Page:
Government officials continue to try to punish immigrants with the blessing of the Trump administration.
The latest attempt is both cruel and just plain stupid.
The new “public charge” rule would deny legal immigrants permanent residency if they apply for food stamps, Medicaid or government-subsidized housing. Millions of legal immigrants will avoid seeking health care for their children and other services to avoid scrutiny.
It’s already happening in this region.
Francis Sengabo, operations director of Albany’s Refugee and Immigrant Support Services of Emmaus, recently started hearing this question: “Will leaving my kid in child care hurt my visa application?”
Said Sengabo: “People were afraid to go to work and put their kids in child care because of the new public charge rule.”
The Migration Policy Institute says most noncitizens who are in families that get benefits are working, reports the Washington Post News Service. And if they work full time, their median pay is about one-fifth less than what their native-born counterparts earned last year, according to the Bureau of Labor Statistics.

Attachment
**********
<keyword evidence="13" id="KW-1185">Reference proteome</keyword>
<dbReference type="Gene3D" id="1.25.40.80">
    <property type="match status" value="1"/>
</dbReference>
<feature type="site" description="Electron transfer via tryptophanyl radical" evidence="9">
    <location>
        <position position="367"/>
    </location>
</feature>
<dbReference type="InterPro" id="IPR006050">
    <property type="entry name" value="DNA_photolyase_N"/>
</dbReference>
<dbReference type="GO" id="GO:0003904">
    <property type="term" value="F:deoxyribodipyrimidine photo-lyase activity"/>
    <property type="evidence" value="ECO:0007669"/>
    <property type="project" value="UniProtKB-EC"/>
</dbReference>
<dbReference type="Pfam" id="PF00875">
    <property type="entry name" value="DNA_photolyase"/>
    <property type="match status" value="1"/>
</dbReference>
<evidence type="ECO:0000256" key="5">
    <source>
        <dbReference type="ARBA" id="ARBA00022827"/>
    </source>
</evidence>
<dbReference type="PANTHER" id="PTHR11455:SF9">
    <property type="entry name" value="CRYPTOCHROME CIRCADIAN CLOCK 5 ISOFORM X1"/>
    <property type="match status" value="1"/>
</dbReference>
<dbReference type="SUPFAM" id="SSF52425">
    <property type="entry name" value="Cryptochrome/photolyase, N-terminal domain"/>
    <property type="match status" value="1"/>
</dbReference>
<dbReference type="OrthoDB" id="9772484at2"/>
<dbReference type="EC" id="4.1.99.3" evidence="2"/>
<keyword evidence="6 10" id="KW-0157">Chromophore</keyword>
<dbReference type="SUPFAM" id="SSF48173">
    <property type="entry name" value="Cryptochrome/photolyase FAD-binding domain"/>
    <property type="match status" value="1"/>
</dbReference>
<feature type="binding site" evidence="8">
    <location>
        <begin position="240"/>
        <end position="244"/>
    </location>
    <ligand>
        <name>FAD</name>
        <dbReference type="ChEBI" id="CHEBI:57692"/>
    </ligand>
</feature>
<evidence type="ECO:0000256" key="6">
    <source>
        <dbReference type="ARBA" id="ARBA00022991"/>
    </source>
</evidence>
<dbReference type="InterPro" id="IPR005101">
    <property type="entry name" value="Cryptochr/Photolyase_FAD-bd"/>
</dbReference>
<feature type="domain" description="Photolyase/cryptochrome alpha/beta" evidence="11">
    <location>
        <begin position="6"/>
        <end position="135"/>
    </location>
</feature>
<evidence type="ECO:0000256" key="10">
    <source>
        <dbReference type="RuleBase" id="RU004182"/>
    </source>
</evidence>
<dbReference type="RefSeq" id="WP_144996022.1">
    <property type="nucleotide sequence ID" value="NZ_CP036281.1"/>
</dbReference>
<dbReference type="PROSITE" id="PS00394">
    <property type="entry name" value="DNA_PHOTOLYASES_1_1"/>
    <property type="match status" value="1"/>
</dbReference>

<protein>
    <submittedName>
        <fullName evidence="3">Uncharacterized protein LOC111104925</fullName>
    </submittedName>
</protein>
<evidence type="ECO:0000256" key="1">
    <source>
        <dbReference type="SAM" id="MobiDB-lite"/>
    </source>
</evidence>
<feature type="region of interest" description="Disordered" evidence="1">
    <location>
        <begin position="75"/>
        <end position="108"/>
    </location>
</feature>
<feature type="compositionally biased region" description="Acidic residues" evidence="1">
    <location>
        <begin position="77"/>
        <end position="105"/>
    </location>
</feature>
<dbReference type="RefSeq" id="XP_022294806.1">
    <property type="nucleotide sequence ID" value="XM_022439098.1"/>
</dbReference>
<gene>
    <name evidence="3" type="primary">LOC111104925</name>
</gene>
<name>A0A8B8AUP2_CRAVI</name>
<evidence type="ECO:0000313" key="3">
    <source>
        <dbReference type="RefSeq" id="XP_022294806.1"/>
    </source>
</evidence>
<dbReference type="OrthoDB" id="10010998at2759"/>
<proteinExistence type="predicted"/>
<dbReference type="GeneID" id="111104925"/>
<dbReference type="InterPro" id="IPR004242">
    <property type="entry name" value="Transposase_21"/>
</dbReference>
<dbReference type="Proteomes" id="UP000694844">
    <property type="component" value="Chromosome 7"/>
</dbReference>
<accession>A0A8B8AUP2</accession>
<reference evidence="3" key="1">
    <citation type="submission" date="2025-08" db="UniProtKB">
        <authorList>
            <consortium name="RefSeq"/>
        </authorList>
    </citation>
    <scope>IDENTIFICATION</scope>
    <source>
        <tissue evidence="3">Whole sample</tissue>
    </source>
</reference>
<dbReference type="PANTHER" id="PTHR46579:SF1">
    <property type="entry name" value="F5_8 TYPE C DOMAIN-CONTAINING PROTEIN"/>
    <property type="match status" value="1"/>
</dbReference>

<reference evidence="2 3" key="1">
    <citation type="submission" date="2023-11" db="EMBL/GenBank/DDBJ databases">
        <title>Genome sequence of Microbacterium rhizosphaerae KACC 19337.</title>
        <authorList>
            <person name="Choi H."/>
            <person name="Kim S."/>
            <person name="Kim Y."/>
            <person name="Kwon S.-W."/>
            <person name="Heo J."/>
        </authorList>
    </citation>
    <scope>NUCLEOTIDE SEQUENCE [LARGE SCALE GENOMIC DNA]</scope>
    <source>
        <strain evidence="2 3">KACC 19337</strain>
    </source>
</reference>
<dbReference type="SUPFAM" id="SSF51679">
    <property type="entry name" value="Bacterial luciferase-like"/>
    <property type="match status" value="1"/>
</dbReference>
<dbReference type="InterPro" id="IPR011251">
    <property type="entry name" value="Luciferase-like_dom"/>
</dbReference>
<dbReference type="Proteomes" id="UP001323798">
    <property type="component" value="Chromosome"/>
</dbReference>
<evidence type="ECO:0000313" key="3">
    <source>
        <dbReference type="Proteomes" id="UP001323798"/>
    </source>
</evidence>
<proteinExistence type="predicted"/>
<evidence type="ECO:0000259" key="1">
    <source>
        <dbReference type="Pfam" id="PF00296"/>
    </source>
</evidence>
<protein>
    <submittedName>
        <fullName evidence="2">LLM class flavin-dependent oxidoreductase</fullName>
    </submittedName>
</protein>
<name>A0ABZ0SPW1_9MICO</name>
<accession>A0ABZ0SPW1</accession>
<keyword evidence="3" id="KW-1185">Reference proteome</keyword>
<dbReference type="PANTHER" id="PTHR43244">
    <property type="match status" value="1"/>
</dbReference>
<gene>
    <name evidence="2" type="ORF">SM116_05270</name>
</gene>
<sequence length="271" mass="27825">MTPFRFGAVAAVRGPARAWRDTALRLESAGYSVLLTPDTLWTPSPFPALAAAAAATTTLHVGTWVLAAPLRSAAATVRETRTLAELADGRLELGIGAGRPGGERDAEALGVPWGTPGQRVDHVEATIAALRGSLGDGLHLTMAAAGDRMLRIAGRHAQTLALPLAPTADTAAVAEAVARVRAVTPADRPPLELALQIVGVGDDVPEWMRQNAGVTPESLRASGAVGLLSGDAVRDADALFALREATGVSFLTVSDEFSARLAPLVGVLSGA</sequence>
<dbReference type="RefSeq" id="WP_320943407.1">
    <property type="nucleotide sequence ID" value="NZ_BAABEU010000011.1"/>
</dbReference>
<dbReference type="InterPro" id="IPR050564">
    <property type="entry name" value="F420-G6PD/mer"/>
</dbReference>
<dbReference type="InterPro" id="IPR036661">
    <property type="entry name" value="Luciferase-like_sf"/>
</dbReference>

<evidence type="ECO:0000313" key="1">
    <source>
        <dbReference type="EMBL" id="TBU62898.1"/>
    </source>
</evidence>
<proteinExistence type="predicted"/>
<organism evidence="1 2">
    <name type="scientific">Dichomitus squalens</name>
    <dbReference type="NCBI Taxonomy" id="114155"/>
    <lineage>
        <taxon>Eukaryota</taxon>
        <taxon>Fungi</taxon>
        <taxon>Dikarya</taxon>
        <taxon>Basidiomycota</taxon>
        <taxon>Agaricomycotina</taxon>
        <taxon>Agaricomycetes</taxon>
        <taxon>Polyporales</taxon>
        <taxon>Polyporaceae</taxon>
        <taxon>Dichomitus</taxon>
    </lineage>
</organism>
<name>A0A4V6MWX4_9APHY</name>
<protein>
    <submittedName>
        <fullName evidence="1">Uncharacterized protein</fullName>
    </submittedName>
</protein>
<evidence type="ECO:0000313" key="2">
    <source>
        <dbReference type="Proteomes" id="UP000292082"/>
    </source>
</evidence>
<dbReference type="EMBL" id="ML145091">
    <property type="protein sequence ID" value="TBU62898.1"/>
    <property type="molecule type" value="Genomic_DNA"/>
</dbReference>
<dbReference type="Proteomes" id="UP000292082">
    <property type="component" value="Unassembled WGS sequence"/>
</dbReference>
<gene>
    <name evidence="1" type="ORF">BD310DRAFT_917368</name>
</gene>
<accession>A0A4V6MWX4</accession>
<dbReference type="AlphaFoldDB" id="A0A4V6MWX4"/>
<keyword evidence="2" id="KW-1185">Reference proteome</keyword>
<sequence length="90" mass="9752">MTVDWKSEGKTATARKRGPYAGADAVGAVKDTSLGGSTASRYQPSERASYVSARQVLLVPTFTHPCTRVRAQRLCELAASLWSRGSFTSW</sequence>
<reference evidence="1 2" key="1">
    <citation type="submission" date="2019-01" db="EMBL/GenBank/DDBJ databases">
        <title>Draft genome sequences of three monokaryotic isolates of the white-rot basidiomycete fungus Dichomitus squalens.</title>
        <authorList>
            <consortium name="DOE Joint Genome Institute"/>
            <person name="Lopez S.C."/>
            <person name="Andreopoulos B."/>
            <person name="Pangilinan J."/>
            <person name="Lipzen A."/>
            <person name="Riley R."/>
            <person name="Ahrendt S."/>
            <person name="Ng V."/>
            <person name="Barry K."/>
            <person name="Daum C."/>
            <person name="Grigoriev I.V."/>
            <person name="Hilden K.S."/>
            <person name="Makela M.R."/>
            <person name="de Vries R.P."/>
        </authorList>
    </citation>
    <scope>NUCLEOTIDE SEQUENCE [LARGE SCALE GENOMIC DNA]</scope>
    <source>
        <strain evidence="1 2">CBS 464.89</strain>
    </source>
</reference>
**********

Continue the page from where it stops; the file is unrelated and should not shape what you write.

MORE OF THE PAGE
Panic has been spreading in immigrant communities nationwide since talks about tightening public charge standards, thus obstructing more immigrants’ pathways to permanent legal status or citizenship, began a year ago. Ahead of the Oct. 15 implementation of the Final Rule, there has been a drastic drop in public benefits enrollment among immigrants. Attorneys general are filing lawsuits across the country to put an injunction on the rule while advocates are scrambling to dispel misunderstandings about the policy change to avoid what could become a public health crisis within immigrant communities.
If government officials cut off immigrants’ path to a green card for the sin of being underpaid or in need of child care or requiring health care, the public charge rule sends the disastrous message that they are a burden on society and should not get the opportunity to succeed.
The real message is that immigrants are not a burden and they contribute to the nation’s economy. That alone makes immigration good for the country.